An out-of-wedlock child, Eartha Kitt was born in the cotton fields of South Carolina, a pregnancy resulting from the rape by a white plantation owner and a sharecropper mother of African-American and Cherokee Native American descent. Given away by her mother, she arrived in Harlem at age nine, and at age 15, she quit high school to work in a Brooklyn factory. As a teenager, Kitt lived in friends' homes and in the subways. However, by the 1950s, she had sung and danced her way out of poverty and into the spotlight: performing with the Katherine Dunham Dance Troupe on a European tour, soloing at a Paris nightclub and becoming the toast of the Continent. Orson Welles called her "the most exciting girl in the world". She speaks out on hard issues... She took over the role of Catwoman for the third and final season of the television series "Batman" (1966), replacing Julie Newmar. Eartha Kitt died of colon cancer in her home in Weston, Conneticut on Christmas Day 2008.IMDb Mini Biography By: Tom Weaver <TomWeavr@aol.com>
|William O. McDonald||(6 June 1960 - 26 March 1964) (divorced) 1 child|
High pitched voice
Daughter, Kitt McDonald. Grandchildren, Justin, 8, and Rachel, 4.
Kitt's age was always a mystery, until 1998, when a group of students from her hometown in South Carolina unearthed her birth certificate. The document revealed that her true birthday is January 17, 1927.
Ranked #89 on VH1's 100 Greatest Women of Rock N Roll
Was virtually exiled from the United States after making anti-war statements during a White House luncheon with Lady Bird Johnson in 1968. However, she was welcomed back to the White House by Jimmy Carter who took office in January 1977.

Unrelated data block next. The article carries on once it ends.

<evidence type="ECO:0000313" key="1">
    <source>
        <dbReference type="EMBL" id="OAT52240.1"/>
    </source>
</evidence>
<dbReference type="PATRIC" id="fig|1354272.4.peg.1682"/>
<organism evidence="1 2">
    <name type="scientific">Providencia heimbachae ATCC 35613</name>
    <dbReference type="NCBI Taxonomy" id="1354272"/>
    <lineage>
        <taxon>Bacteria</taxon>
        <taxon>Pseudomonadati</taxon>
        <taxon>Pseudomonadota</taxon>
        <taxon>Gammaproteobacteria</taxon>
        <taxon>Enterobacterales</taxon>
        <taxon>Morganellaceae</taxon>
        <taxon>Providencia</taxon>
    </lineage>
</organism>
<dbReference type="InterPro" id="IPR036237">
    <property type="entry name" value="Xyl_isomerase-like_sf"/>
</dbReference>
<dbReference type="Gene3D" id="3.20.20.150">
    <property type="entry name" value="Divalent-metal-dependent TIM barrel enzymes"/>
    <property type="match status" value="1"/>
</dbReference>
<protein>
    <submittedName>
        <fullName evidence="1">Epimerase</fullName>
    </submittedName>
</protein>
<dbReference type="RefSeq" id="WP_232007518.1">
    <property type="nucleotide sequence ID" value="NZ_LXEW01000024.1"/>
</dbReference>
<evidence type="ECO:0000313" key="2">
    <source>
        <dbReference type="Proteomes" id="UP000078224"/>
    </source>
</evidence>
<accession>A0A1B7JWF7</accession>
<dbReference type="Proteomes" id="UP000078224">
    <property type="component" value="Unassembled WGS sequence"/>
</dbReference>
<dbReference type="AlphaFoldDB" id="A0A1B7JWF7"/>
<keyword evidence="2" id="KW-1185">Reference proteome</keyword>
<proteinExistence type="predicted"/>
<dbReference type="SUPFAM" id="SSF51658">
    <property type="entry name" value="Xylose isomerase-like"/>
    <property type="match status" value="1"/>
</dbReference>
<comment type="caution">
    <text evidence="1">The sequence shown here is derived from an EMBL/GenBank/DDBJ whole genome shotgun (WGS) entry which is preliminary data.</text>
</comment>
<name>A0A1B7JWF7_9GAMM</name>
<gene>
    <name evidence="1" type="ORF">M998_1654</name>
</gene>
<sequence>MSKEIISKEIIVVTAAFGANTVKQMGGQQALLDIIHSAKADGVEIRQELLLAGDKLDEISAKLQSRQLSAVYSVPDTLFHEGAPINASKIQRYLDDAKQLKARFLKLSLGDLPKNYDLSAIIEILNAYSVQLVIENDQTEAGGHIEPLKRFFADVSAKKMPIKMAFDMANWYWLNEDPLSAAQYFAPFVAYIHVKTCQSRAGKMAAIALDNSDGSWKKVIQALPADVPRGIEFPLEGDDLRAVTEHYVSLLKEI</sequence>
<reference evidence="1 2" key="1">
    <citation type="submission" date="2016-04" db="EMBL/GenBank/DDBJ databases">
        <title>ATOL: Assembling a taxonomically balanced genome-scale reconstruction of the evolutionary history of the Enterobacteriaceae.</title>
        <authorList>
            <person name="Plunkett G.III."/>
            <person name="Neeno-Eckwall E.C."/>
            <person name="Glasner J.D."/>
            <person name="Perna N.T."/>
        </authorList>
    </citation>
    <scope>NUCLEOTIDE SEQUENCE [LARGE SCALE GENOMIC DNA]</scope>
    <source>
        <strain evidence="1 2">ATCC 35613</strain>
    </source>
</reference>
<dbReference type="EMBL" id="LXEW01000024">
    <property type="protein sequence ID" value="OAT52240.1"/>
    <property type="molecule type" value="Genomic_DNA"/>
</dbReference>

Was nominated twice for Broadway's Tony Award: in 1978, as Best Actress (Musical) for "Timbuktu!"; and in 2000, as Best Actress (Featured Role - Musical) for "The Wild Party."
Was inspired to go into show business after witnessing the wild applause that the audience gave José Ferrer after one of his stage performances as Cyrano de Bergerac in 1946.
Her husband, William O. McDonald, was a real estate developer. They were married from 1960 - 1965. They had a daughter, Kitt McDonald Shapiro.
She was awarded a Star on the Hollywood Walk of Fame for Recording at 6656 Hollywood Boulevard in Hollywood, California in 1960.
Replaced Chita Rivera for a time in the Broadway revival of the musical "Nine".
In 1968, she suffered a substantial professional setback after she made anti-war statements during a White House luncheon. It was reported that she made Lady Bird Johnson, the First Lady at the time, cry when she bluntly told her, "You send the best of this country off to be shot and maimed. They rebel in the street. They don't want to go to school because they're going to be snatched off from their mothers to be shot in Vietnam." However, the public reaction to Kitt's statements was even more extreme both for and against her statements. Professionally exiled from the United States, she devoted her energies to overseas performances for nearly a decade.